A young Stornoway woman is to star on the popular TV show Sky Arts Portrait Artist of the Year.  Eilidh Smith, 25, a health board office worker, is the first Hebridean to qualify and was successful on her first attempt to get in.  Her artist mother Margaret Ferguson was responsible for painting 100 portraits of sailors who died in the Iolaire tragedy, to commemorate its centenary.  Dr Ferguson, a retired GP, has entered four times and has not been successful – but she is delighted to see her daughter outshine her.  The prestigious Portrait Artist of the Year sees people compete for a £10,000 commission to paint a celebrity – this year the subject will be Nile Rodgers, who is to headline Belladrum festival. Thousands of people photograph their work and email it to the show every year, hoping to be chosen to take part. Each episode features a regional competition and contestants are challenged to produce a portrait of one of three famous sitters. An esteemed panel of judges select who moves onto the semifinal.  When three are remaining, the finalists will have their work displayed in the world-famous National Portrait Gallery in London. The winner will see their work become a permanent part of the British Library. Such famous sitters that are featured are Sir Ian McKellen, Sophie Turner, Sophie Dahl, Maisie Williams, Julian Fellowes, Alan Cumming and more.  The show starring Eilidh will be aired at 8pm on Tuesday, February 11. She and her mother travelled to the heat in Battersea where she competed with eight other artists. Her sitter was Doreen Mantle.  She said: “I submitted my application in February last year. The following month I received a phone call. It was funny because I picked it up and it was an accent I didn’t recognise. At first I thought it was a cold caller. They explained they were calling from the competition to say I had been selected to go through to the heat stages.  I was very excited. It was an experience I will never forget because it came totally out of the blue, it was totally unexpected.”  The piece which got her in was a self portrait wearing a towel on her head, which was painted in oil. She named it Waterfall.  She first started painting aged 16. In summer 2018 entered Patchings Art Festival in Nottingham.  Her entry was an acrylic painting called “Ready for a Ceilidh” of an old couple next to a cooking stove, which won her the Daler Rowney Award.  Mother Margaret said: “It is fantastic. It’s great to the see the youngsters coming through. Everybody in the house paints. She has her own style. Her dad Iain Smith is a retired art teacher.”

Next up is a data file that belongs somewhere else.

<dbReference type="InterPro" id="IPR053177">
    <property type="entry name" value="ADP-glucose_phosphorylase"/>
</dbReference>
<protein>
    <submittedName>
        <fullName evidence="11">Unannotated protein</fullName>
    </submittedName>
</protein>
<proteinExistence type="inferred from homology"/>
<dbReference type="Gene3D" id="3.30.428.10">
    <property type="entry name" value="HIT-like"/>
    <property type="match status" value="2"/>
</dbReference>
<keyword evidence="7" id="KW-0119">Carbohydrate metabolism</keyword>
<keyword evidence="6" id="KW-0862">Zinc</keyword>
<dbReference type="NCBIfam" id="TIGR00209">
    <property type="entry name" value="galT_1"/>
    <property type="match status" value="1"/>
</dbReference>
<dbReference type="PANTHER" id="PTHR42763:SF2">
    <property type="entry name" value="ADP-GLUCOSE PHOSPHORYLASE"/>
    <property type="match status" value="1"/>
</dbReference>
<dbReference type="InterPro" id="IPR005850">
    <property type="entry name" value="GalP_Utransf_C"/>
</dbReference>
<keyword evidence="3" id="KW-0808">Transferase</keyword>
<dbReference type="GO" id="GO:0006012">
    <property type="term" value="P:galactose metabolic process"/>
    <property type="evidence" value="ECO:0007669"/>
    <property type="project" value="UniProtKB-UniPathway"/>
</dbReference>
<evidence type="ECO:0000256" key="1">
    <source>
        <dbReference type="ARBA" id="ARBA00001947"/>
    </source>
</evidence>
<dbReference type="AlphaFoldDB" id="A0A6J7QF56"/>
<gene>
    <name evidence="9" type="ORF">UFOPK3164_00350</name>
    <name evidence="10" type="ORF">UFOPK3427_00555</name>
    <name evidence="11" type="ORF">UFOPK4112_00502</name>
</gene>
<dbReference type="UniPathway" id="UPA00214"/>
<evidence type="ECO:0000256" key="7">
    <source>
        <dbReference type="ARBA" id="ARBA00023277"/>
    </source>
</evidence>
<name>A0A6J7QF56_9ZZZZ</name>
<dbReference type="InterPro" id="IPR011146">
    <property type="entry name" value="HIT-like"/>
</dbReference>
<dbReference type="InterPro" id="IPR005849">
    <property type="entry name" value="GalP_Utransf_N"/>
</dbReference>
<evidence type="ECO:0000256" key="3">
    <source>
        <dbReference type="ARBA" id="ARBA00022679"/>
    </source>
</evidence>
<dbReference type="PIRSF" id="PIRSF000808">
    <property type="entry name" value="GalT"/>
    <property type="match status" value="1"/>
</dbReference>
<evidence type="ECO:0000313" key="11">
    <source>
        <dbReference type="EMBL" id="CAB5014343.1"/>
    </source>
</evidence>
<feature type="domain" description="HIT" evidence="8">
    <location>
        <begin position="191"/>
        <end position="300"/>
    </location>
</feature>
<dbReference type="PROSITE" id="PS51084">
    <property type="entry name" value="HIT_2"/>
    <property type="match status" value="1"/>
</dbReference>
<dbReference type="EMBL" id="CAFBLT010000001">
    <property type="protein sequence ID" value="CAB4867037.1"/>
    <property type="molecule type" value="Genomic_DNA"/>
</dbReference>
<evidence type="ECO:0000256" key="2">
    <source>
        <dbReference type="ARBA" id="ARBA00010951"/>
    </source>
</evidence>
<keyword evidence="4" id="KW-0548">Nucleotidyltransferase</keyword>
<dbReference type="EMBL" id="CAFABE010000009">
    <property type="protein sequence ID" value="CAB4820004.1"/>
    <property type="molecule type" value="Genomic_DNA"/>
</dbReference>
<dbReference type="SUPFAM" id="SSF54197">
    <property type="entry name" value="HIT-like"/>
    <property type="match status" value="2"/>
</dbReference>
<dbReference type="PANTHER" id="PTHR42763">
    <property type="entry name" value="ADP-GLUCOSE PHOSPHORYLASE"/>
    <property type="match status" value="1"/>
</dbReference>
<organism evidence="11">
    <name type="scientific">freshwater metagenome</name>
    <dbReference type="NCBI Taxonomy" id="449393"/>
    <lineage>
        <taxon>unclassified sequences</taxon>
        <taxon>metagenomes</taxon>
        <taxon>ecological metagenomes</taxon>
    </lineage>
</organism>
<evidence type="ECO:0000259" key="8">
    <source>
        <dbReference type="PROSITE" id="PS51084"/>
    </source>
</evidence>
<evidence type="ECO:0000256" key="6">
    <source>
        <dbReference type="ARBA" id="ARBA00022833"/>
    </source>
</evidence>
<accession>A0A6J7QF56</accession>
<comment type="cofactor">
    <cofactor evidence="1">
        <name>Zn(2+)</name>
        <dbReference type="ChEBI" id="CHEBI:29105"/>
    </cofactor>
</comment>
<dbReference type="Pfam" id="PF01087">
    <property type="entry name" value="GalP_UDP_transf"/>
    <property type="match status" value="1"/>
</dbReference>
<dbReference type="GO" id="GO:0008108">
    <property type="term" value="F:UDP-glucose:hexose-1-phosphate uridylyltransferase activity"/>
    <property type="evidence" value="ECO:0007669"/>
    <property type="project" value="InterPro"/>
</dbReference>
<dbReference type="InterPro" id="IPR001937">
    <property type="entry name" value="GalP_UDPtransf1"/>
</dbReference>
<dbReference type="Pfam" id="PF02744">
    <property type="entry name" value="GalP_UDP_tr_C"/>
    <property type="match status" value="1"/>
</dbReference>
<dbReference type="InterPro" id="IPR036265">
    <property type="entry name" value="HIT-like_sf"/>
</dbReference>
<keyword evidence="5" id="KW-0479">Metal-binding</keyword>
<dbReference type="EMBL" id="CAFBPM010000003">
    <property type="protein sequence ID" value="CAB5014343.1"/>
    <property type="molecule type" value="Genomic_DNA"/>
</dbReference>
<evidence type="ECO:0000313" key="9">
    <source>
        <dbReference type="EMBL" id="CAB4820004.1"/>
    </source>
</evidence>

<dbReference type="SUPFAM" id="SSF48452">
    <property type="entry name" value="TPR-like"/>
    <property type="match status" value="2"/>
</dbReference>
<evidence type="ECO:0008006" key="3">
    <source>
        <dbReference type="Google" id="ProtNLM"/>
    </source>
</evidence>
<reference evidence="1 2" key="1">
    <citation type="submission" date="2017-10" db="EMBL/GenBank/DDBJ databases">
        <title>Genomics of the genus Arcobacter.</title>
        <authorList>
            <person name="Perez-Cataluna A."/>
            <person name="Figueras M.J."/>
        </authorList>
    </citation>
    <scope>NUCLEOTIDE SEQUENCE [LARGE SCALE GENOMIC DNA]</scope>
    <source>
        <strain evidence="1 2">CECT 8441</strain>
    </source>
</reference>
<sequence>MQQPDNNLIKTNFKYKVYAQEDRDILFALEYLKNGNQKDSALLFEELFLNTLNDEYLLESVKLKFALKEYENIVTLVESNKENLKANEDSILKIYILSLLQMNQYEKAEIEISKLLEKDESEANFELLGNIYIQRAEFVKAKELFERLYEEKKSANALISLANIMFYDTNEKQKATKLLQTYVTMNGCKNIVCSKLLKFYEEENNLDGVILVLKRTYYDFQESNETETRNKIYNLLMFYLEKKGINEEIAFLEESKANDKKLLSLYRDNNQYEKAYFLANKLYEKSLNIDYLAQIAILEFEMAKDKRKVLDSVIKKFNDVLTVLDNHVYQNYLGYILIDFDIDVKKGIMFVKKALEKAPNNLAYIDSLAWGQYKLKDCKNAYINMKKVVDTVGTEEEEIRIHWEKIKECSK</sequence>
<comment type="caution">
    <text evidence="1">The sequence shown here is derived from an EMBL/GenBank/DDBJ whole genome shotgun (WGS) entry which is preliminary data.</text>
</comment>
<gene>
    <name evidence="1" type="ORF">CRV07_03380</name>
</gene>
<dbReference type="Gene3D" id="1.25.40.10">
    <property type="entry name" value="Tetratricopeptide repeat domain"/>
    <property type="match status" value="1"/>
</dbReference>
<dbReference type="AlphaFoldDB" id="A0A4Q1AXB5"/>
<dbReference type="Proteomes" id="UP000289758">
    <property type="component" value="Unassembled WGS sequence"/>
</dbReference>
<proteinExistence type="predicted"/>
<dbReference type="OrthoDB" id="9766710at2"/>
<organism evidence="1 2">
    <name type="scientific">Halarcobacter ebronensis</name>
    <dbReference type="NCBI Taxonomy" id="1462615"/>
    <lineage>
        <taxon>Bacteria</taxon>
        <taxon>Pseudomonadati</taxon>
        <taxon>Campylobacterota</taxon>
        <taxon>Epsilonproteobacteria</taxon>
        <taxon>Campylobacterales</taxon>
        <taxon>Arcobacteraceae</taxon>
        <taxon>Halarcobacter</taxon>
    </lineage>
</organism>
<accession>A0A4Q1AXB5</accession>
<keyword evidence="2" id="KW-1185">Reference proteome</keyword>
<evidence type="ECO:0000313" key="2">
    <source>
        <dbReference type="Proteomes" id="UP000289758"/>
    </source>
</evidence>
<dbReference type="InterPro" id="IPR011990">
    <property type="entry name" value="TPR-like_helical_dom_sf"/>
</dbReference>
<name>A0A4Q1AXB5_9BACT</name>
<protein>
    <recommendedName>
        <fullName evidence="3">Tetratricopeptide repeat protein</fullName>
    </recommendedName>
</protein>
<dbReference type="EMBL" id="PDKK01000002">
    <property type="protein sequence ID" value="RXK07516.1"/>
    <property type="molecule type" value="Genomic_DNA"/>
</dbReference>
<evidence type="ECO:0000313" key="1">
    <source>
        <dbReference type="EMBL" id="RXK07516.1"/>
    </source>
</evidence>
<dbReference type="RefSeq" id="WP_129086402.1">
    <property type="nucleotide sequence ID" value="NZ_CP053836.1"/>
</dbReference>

Celtic Connections Festival Closes After 18 'Dynamic' Days